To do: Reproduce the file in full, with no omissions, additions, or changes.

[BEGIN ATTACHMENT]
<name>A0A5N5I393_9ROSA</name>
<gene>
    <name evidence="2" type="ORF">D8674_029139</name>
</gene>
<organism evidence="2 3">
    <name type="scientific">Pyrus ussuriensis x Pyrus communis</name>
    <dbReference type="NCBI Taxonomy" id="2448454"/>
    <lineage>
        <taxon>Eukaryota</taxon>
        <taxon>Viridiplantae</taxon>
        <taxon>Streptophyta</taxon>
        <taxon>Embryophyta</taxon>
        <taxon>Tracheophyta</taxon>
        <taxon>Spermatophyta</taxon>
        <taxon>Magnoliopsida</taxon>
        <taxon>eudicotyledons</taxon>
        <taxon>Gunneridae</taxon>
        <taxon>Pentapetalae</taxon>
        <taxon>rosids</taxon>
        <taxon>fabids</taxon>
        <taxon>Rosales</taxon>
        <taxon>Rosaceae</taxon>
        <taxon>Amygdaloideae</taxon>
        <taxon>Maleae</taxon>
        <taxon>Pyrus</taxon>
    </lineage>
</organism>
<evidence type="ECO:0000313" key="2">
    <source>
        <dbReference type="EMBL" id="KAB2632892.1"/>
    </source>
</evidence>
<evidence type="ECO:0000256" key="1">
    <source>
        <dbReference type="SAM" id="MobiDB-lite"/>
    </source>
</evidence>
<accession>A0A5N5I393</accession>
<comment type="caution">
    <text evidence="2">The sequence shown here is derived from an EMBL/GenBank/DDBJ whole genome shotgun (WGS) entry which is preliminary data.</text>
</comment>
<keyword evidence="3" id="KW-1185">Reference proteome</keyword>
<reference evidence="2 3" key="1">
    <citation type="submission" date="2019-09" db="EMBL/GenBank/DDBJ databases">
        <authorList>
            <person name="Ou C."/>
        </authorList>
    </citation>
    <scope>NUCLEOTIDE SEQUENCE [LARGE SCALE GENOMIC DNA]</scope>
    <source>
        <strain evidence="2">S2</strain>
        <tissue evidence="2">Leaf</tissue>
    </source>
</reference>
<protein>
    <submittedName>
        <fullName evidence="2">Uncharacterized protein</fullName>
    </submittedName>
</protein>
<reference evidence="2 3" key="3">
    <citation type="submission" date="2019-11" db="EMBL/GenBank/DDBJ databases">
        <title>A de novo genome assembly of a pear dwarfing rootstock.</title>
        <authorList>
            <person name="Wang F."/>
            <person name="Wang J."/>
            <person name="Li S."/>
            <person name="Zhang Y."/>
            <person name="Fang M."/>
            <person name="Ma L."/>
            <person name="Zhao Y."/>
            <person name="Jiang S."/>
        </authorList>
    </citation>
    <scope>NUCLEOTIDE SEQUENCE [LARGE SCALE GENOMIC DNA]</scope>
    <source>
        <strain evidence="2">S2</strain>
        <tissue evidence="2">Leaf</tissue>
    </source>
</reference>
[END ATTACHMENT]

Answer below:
<name>A0A5N5I393_9ROSA</name>
<gene>
    <name evidence="2" type="ORF">D8674_029139</name>
</gene>
<organism evidence="2 3">
    <name type="scientific">Pyrus ussuriensis x Pyrus communis</name>
    <dbReference type="NCBI Taxonomy" id="2448454"/>
    <lineage>
        <taxon>Eukaryota</taxon>
        <taxon>Viridiplantae</taxon>
        <taxon>Streptophyta</taxon>
        <taxon>Embryophyta</taxon>
        <taxon>Tracheophyta</taxon>
        <taxon>Spermatophyta</taxon>
        <taxon>Magnoliopsida</taxon>
        <taxon>eudicotyledons</taxon>
        <taxon>Gunneridae</taxon>
        <taxon>Pentapetalae</taxon>
        <taxon>rosids</taxon>
        <taxon>fabids</taxon>
        <taxon>Rosales</taxon>
        <taxon>Rosaceae</taxon>
        <taxon>Amygdaloideae</taxon>
        <taxon>Maleae</taxon>
        <taxon>Pyrus</taxon>
    </lineage>
</organism>
<evidence type="ECO:0000313" key="2">
    <source>
        <dbReference type="EMBL" id="KAB2632892.1"/>
    </source>
</evidence>
<evidence type="ECO:0000256" key="1">
    <source>
        <dbReference type="SAM" id="MobiDB-lite"/>
    </source>
</evidence>
<accession>A0A5N5I393</accession>
<comment type="caution">
    <text evidence="2">The sequence shown here is derived from an EMBL/GenBank/DDBJ whole genome shotgun (WGS) entry which is preliminary data.</text>
</comment>
<keyword evidence="3" id="KW-1185">Reference proteome</keyword>
<reference evidence="2 3" key="1">
    <citation type="submission" date="2019-09" db="EMBL/GenBank/DDBJ databases">
        <authorList>
            <person name="Ou C."/>
        </authorList>
    </citation>
    <scope>NUCLEOTIDE SEQUENCE [LARGE SCALE GENOMIC DNA]</scope>
    <source>
        <strain evidence="2">S2</strain>
        <tissue evidence="2">Leaf</tissue>
    </source>
</reference>
<protein>
    <submittedName>
        <fullName evidence="2">Uncharacterized protein</fullName>
    </submittedName>
</protein>
<reference evidence="2 3" key="3">
    <citation type="submission" date="2019-11" db="EMBL/GenBank/DDBJ databases">
        <title>A de novo genome assembly of a pear dwarfing rootstock.</title>
        <authorList>
            <person name="Wang F."/>
            <person name="Wang J."/>
            <person name="Li S."/>
            <person name="Zhang Y."/>
            <person name="Fang M."/>
            <person name="Ma L."/>
            <person name="Zhao Y."/>
            <person name="Jiang S."/>
        </authorList>
    </citation>
    <scope>NUCLEOTIDE SEQUENCE [LARGE SCALE GENOMIC DNA]</scope>
    <source>
        <strain evidence="2">S2</strain>
        <tissue evidence="2">Leaf</tissue>
    </source>
</reference>